That summer, Dave and I worked at length on a plan to make “Another Level”. It would be our first all a cappella, full-length CD, and I wanted to do it right. Being a treasure trove of a cappella wisdom, he charted out a timeline for us from conception to finish. We recorded 4 tracks in December and four tracks in March. I would be remiss if I didn’t mention how above and beyond Dave went to see the project through to its fullest potential.  He is a fantastic musician and engineer, and maybe even a cooler person.

5.  Tell me a little bit about your choral program and how OneVoice 
functions as a part of the program.  Do you also have classical choirs?

We do have three ”classical” concert choirs– a 9th grade concert choir, an intermediate choir, and honors chamber choir.  All of the members of OneVoice have to be concurrently enrolled in Honors Chamber Choir and OneVoice to participate.  I can’t stress enough how important the fundamentals learned from concert choirs are to the sound of OneVoice.

6.  What have been some of your best experiences with OneVoice? Has this group helped to grow your overall program?

Performing with NY Voices was absolutely amazing.  We also enjoyed competing in the ICHSA finals this year.  However, the most influential
 experience we’ve had was going to SoJam.  The kids were never the same 
after that.  Finally, we brought in Tony Huerta to coach the group and do 
the sound design for our end of the year concert.  Tony, who is an
 absolute beast, is the founder of Urban Method and is the sound engineer 
for Take 6. OneVoice has been a driving force at our school and in our 
community.  Our choral program, which starts at the elementary level, has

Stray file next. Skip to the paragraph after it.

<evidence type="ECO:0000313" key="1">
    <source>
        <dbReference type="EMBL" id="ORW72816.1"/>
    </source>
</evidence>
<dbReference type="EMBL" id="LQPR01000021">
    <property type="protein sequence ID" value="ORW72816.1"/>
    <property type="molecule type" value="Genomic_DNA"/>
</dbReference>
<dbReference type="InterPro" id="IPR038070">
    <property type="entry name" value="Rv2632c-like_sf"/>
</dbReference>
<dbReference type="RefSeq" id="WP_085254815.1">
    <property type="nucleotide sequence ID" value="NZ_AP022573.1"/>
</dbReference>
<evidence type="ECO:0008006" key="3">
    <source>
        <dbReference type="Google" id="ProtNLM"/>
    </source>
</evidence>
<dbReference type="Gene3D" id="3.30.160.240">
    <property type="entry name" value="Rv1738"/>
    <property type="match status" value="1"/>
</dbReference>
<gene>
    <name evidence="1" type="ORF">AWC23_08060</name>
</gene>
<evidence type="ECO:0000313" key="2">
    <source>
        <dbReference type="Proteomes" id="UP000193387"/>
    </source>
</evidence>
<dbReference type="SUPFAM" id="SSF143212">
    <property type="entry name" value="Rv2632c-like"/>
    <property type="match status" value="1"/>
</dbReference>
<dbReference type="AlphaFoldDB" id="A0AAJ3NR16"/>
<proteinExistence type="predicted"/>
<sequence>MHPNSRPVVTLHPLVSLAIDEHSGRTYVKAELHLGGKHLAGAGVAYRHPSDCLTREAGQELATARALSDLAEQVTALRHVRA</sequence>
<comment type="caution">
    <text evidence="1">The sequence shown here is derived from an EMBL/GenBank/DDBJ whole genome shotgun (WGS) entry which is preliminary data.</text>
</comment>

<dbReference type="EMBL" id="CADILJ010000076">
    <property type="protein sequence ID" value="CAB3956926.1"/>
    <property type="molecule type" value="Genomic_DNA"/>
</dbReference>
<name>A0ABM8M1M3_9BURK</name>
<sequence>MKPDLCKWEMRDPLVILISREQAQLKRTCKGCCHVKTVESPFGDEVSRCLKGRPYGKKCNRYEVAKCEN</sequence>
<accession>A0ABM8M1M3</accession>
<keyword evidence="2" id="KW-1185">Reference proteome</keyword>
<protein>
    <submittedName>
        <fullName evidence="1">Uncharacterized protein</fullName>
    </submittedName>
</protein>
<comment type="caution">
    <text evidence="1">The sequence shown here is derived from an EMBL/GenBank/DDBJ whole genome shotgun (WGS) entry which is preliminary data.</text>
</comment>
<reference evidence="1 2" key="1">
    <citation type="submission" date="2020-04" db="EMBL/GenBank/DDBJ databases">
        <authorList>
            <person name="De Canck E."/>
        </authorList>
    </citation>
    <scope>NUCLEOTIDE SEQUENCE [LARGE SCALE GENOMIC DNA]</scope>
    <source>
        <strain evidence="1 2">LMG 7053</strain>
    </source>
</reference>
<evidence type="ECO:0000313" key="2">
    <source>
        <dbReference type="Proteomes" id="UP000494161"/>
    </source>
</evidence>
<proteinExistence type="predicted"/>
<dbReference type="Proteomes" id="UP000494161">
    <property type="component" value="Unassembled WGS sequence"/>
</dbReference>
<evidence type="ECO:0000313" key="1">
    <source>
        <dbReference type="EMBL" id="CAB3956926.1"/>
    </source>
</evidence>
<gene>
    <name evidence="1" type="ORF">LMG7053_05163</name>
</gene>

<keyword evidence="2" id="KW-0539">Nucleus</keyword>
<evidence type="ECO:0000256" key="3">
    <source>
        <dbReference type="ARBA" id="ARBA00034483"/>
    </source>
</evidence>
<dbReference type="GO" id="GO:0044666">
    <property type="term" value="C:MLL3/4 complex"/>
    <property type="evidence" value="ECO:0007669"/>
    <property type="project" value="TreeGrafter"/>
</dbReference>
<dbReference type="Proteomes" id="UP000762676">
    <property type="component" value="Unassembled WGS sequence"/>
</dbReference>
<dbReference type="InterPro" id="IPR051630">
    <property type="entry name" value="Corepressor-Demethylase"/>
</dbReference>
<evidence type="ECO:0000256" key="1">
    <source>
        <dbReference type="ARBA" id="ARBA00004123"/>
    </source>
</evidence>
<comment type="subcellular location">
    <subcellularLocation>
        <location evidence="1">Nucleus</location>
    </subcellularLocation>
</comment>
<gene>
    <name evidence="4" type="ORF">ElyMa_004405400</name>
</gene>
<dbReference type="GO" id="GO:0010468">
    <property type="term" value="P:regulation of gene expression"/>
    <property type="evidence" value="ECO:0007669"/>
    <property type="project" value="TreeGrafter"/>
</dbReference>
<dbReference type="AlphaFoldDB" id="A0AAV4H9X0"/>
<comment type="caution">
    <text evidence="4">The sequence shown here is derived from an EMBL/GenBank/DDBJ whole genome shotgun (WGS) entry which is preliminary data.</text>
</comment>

doubled in size since OneVoice’s inception four years ago.

7.  Anything else that you want to tell me about your group?  Any
 questions you wish I would have asked?

I completely forgot to mention one of the biggest influences on me 
becoming involved in a cappella.  His name is Matt Velker, and he is a
 CASA volunteer.  Matt and I have been friends since high school choir, he was
 the best man at my wedding, and has consistently encouraged me to be more 
involved in a cappella with OneVoice. He has been an integral part of
 every recording session, competition, and trip we have done.

We love being a part of the a cappella community.  Thank you to everyone for being so supportive.  We just love singing!


About the writer:
Ben Spalding is the head Choral Director at Centerville High School in Dayton, Ohio. At Centerville, Ben directs all of the choirs and the a cappella group Forte. He holds a Bachelor of Music in Music Education from the University of Kentucky. Ben’s a cappella roots go back to college, when he was a member of the University of Kentucky AcoUstiKats and a semi-professional group called 5 by Tuesday.  His love for music goes as far back as elementary school and music has and always will be a major driving force in his life.